Spiritual direction is the practice of coming alongside people to assist them in attuning their hearts to the movement of God in their stories. In individual and group sessions, the director provides the gift of holy listening, a sacred practice of welcoming the presence of the other and of God in a contemplative and transformative experience.
In a word, no. Spiritual direction is not about proselytization, propaganda or control. The aim of spiritual direction is not to tell another person what to do or to control their spiritual journey. Your story is uniquely your own, including your experience of God. A spiritual director’s role is to assist you in discerning the movement of the Spirit of God in your life, and to help you to align yourself to that movement.
Anam Cara Ministries is a non-denominational, ecumenical ministry that is not formally associated with any specific church body. We welcome directees from all denominations and faith journeys.
Our founder, Tara Owens, is a member of the International Anglican Church of Colorado Springs, Colorado. She has journeyed through and with several denominations, including the United Church of Canada, the United Methodists, the Christian & Missionary Alliance, and several non-denominational Bible churches—for each of which she is very grateful. While Tara lives out her faith in the Anglican tradition, her practice is ecumenical and welcoming to all.
Spiritual direction sessions are typically 50 minutes long. A session generally begins with a time of silence and centering, as well as a short time of prayer, if that is comfortable for you. Then, you and your director will often spend time discovering and dialoguing about the movements of God in your life recently. Other times, the session could focus on entering into silence well or exploring new prayer forms. The session will usually end with a time of prayer or silence as closure.
A spiritual direction session is a place of openness and safety, where you and everything you bring are welcome. Everything that happens in a spiritual direction session is confidential.
No, there is a wide variety. Spiritual direction is practiced in many faith traditions, so it’s important to at least have a general idea of your preferred faith tradition when you seek out a spiritual director.
The education programs available for spiritual directors also vary from state to state and country to country. The length and depth of training ranges from two-week programs to two-year intensive masters degrees. While proficiency and wisdom in spiritual direction are not necessarily related to education, this is something to take into prayerful consideration as you seek out a spiritual director.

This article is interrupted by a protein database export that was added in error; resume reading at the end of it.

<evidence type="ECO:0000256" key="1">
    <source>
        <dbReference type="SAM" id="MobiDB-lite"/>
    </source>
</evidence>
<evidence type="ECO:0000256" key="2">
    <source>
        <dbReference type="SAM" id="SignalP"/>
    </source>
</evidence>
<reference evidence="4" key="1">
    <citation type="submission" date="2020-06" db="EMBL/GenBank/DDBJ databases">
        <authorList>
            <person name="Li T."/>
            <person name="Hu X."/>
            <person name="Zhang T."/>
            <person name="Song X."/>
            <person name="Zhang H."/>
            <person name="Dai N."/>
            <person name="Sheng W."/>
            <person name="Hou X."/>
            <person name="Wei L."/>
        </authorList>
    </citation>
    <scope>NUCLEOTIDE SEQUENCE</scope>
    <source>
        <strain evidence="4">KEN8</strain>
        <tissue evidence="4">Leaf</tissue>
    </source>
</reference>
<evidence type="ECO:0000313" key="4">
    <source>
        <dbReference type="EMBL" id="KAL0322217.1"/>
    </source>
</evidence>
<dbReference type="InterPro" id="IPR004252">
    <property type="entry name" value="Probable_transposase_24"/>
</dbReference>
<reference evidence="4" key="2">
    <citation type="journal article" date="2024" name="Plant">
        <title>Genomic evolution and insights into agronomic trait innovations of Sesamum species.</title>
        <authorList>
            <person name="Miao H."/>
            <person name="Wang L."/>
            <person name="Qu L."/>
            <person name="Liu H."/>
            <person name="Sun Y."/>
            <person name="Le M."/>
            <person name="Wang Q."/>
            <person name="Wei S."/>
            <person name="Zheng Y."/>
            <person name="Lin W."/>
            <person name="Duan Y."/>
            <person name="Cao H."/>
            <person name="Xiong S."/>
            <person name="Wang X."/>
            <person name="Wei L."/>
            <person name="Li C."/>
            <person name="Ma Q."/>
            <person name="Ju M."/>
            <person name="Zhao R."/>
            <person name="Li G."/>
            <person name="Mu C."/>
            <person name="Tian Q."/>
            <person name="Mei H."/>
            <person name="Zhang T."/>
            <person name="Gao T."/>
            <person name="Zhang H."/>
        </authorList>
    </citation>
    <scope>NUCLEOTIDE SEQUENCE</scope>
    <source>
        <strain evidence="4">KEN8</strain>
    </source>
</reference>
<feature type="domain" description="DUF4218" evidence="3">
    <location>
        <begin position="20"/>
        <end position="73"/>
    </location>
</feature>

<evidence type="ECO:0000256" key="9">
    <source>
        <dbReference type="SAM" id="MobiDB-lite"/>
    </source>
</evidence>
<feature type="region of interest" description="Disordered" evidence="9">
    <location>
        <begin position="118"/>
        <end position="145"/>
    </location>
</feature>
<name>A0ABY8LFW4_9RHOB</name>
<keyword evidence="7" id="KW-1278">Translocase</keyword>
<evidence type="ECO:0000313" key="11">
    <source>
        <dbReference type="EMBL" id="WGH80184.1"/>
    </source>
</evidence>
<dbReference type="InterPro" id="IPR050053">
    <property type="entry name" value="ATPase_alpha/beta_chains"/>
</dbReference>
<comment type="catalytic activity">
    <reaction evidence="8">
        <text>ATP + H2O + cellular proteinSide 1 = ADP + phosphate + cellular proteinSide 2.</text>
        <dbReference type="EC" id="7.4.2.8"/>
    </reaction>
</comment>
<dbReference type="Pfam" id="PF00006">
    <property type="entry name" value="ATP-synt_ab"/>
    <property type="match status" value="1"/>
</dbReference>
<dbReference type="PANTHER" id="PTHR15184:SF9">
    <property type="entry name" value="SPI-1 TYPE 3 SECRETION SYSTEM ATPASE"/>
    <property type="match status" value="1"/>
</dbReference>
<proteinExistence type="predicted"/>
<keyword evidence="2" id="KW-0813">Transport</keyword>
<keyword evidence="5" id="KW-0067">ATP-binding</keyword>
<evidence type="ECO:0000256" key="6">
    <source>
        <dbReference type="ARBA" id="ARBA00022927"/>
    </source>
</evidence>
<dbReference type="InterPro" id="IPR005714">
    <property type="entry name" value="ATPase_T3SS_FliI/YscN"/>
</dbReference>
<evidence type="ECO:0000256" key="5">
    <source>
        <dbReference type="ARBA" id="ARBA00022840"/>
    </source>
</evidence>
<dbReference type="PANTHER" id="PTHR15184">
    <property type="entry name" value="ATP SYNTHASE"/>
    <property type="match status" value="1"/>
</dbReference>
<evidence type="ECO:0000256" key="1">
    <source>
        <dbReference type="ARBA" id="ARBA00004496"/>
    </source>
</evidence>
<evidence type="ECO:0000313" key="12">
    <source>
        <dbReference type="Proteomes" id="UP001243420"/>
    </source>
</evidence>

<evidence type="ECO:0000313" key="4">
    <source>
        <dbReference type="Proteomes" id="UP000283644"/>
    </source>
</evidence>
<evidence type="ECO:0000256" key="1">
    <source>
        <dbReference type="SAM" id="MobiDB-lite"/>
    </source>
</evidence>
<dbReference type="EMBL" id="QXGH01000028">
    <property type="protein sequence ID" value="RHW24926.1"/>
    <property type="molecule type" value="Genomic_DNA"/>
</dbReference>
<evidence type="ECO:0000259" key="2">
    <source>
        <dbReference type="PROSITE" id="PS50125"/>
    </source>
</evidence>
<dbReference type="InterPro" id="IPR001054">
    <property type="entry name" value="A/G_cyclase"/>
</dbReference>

Certification is also a topic of discussion in the spiritual direction community. In Canada, the Canadian Council of Professional Certification (CCPC) sets standards and issues certifications for a Certified Spiritual Director (CSD). If you are interested in the requirements, you can click here to learn more.
In the United States, there is currently no universal form of certification or oversight. Instead, the designation CSD is issued through a variety of different organizations with a variety of different standards for certification. There is now a global certifying body for both CSDs and Certified Spiritual Director Supervisors (CSDSs) called CCPC Global. It evolved from CCPC, and you can learn more about it here.
Tara Owens has a Masters of Theological Studies with a concentration in Spiritual Formation from Tyndale Seminary in Toronto, Ontario, Canada, which is a non-denominational evangelical seminary. She certified through the CCPC Global as a CSD and as a CSDS. She is a member in good standing of the Tyndale Association of Spiritual Directors (TASD), Spiritual Directors International (SDI), Spiritual Direction Colorado, ESDA, and the Spiritual Formation Network of Colorado Springs. As such, she is bound by the code of ethics for the TASD, SDI, and CCPC Global.
In discipleship, just as in mentorship, the person to whom the disciple comes takes an active, directive role. This often involves study, exercises to be completed, and lessons to learn in a successive pattern that is designed to track growth.
While spiritual direction does involve some teaching, that is not the main thrust of the direction sessions. Your director may sometimes give you exercises to try or may teach in regards to methods of prayer or other topics, but the predominant role of a director is as a listener and guide. Much as you wouldn’t expect your guide up Mount Everest to stand at the bottom and instruct you in the methods needed to reach the summit, a director takes the path with you, listening, watching, and only occasionally intervening when he or she sees that you may be veering close to a cliff edge.